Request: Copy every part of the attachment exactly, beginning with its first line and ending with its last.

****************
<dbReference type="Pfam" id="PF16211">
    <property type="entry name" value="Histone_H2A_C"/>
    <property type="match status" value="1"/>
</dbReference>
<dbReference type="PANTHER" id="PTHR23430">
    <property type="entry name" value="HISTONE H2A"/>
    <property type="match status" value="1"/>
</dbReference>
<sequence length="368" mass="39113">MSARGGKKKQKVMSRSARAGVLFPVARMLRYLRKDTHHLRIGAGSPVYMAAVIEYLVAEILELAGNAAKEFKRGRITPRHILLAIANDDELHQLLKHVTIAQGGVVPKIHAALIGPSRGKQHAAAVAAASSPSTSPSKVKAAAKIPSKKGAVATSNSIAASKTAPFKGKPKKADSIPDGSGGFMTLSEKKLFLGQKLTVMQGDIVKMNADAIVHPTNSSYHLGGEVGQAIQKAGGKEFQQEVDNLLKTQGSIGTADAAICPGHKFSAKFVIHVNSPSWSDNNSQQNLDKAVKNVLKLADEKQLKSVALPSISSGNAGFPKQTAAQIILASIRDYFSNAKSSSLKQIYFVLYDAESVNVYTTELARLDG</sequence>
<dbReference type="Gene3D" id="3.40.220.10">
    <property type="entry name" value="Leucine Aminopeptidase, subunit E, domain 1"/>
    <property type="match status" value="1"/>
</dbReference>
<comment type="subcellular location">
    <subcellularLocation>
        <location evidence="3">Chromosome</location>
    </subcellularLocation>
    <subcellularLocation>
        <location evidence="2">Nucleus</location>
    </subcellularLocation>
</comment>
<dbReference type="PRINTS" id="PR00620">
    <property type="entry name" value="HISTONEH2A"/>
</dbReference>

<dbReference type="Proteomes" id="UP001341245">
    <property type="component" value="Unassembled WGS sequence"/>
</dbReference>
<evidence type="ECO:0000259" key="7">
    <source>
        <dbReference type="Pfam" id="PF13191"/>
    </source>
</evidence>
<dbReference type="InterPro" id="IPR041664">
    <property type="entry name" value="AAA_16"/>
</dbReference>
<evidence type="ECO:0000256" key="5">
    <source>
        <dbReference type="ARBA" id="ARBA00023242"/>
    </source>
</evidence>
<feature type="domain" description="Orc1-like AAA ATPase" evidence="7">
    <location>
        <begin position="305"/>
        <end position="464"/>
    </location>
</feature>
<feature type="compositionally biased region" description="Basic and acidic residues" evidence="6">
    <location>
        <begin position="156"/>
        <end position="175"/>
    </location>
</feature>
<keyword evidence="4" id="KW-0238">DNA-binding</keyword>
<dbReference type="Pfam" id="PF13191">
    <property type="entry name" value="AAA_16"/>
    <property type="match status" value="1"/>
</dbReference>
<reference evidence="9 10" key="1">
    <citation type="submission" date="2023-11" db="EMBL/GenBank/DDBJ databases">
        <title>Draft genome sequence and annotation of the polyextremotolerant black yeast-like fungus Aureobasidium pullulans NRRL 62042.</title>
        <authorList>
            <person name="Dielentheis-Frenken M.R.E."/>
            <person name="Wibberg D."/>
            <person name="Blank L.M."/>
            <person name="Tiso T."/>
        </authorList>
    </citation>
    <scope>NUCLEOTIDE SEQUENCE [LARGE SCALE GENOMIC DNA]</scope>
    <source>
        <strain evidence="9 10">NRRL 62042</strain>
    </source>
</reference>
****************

<dbReference type="Pfam" id="PF16211">
    <property type="entry name" value="Histone_H2A_C"/>
    <property type="match status" value="1"/>
</dbReference>
<dbReference type="PANTHER" id="PTHR23430">
    <property type="entry name" value="HISTONE H2A"/>
    <property type="match status" value="1"/>
</dbReference>
<sequence length="368" mass="39113">MSARGGKKKQKVMSRSARAGVLFPVARMLRYLRKDTHHLRIGAGSPVYMAAVIEYLVAEILELAGNAAKEFKRGRITPRHILLAIANDDELHQLLKHVTIAQGGVVPKIHAALIGPSRGKQHAAAVAAASSPSTSPSKVKAAAKIPSKKGAVATSNSIAASKTAPFKGKPKKADSIPDGSGGFMTLSEKKLFLGQKLTVMQGDIVKMNADAIVHPTNSSYHLGGEVGQAIQKAGGKEFQQEVDNLLKTQGSIGTADAAICPGHKFSAKFVIHVNSPSWSDNNSQQNLDKAVKNVLKLADEKQLKSVALPSISSGNAGFPKQTAAQIILASIRDYFSNAKSSSLKQIYFVLYDAESVNVYTTELARLDG</sequence>
<dbReference type="Gene3D" id="3.40.220.10">
    <property type="entry name" value="Leucine Aminopeptidase, subunit E, domain 1"/>
    <property type="match status" value="1"/>
</dbReference>
<comment type="subcellular location">
    <subcellularLocation>
        <location evidence="3">Chromosome</location>
    </subcellularLocation>
    <subcellularLocation>
        <location evidence="2">Nucleus</location>
    </subcellularLocation>
</comment>
<dbReference type="PRINTS" id="PR00620">
    <property type="entry name" value="HISTONEH2A"/>
</dbReference>

<dbReference type="Proteomes" id="UP001341245">
    <property type="component" value="Unassembled WGS sequence"/>
</dbReference>
<evidence type="ECO:0000259" key="7">
    <source>
        <dbReference type="Pfam" id="PF13191"/>
    </source>
</evidence>
<dbReference type="InterPro" id="IPR041664">
    <property type="entry name" value="AAA_16"/>
</dbReference>
<evidence type="ECO:0000256" key="5">
    <source>
        <dbReference type="ARBA" id="ARBA00023242"/>
    </source>
</evidence>
<feature type="domain" description="Orc1-like AAA ATPase" evidence="7">
    <location>
        <begin position="305"/>
        <end position="464"/>
    </location>
</feature>
<feature type="compositionally biased region" description="Basic and acidic residues" evidence="6">
    <location>
        <begin position="156"/>
        <end position="175"/>
    </location>
</feature>
<keyword evidence="4" id="KW-0238">DNA-binding</keyword>
<dbReference type="Pfam" id="PF13191">
    <property type="entry name" value="AAA_16"/>
    <property type="match status" value="1"/>
</dbReference>
<reference evidence="9 10" key="1">
    <citation type="submission" date="2023-11" db="EMBL/GenBank/DDBJ databases">
        <title>Draft genome sequence and annotation of the polyextremotolerant black yeast-like fungus Aureobasidium pullulans NRRL 62042.</title>
        <authorList>
            <person name="Dielentheis-Frenken M.R.E."/>
            <person name="Wibberg D."/>
            <person name="Blank L.M."/>
            <person name="Tiso T."/>
        </authorList>
    </citation>
    <scope>NUCLEOTIDE SEQUENCE [LARGE SCALE GENOMIC DNA]</scope>
    <source>
        <strain evidence="9 10">NRRL 62042</strain>
    </source>
</reference>